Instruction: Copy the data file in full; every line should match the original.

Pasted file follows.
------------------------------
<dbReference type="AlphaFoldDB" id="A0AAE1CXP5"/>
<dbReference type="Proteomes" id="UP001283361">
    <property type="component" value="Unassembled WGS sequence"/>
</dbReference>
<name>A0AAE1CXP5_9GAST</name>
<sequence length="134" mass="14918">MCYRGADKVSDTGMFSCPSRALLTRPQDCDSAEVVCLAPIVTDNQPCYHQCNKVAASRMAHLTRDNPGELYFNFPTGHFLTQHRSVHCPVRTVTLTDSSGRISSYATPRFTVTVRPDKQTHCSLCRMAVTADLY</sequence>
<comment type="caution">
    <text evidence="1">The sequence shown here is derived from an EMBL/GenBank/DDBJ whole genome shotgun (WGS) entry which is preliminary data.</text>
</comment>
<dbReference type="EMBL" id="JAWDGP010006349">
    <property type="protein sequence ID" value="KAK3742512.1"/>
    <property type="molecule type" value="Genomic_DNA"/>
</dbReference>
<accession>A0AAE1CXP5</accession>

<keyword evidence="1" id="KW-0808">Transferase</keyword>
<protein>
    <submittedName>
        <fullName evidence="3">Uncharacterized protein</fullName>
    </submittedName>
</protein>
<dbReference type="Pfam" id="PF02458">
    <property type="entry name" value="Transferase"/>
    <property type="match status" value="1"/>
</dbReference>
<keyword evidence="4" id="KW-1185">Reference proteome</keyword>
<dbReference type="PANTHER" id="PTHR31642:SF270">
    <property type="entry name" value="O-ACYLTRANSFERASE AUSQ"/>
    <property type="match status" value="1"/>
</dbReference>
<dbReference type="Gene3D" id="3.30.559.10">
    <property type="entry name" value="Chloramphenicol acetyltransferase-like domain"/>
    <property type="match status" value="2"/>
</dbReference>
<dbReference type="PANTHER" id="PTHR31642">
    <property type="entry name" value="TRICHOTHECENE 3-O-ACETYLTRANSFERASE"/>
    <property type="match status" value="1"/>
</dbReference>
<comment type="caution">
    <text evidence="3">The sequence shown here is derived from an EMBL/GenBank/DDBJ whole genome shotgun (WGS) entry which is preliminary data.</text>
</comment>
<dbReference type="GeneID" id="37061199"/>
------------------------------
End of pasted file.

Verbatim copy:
<dbReference type="AlphaFoldDB" id="A0AAE1CXP5"/>
<dbReference type="Proteomes" id="UP001283361">
    <property type="component" value="Unassembled WGS sequence"/>
</dbReference>
<name>A0AAE1CXP5_9GAST</name>
<sequence length="134" mass="14918">MCYRGADKVSDTGMFSCPSRALLTRPQDCDSAEVVCLAPIVTDNQPCYHQCNKVAASRMAHLTRDNPGELYFNFPTGHFLTQHRSVHCPVRTVTLTDSSGRISSYATPRFTVTVRPDKQTHCSLCRMAVTADLY</sequence>
<comment type="caution">
    <text evidence="1">The sequence shown here is derived from an EMBL/GenBank/DDBJ whole genome shotgun (WGS) entry which is preliminary data.</text>
</comment>
<dbReference type="EMBL" id="JAWDGP010006349">
    <property type="protein sequence ID" value="KAK3742512.1"/>
    <property type="molecule type" value="Genomic_DNA"/>
</dbReference>
<accession>A0AAE1CXP5</accession>

<keyword evidence="1" id="KW-0808">Transferase</keyword>
<protein>
    <submittedName>
        <fullName evidence="3">Uncharacterized protein</fullName>
    </submittedName>
</protein>
<dbReference type="Pfam" id="PF02458">
    <property type="entry name" value="Transferase"/>
    <property type="match status" value="1"/>
</dbReference>
<keyword evidence="4" id="KW-1185">Reference proteome</keyword>
<dbReference type="PANTHER" id="PTHR31642:SF270">
    <property type="entry name" value="O-ACYLTRANSFERASE AUSQ"/>
    <property type="match status" value="1"/>
</dbReference>
<dbReference type="Gene3D" id="3.30.559.10">
    <property type="entry name" value="Chloramphenicol acetyltransferase-like domain"/>
    <property type="match status" value="2"/>
</dbReference>
<dbReference type="PANTHER" id="PTHR31642">
    <property type="entry name" value="TRICHOTHECENE 3-O-ACETYLTRANSFERASE"/>
    <property type="match status" value="1"/>
</dbReference>
<comment type="caution">
    <text evidence="3">The sequence shown here is derived from an EMBL/GenBank/DDBJ whole genome shotgun (WGS) entry which is preliminary data.</text>
</comment>
<dbReference type="GeneID" id="37061199"/>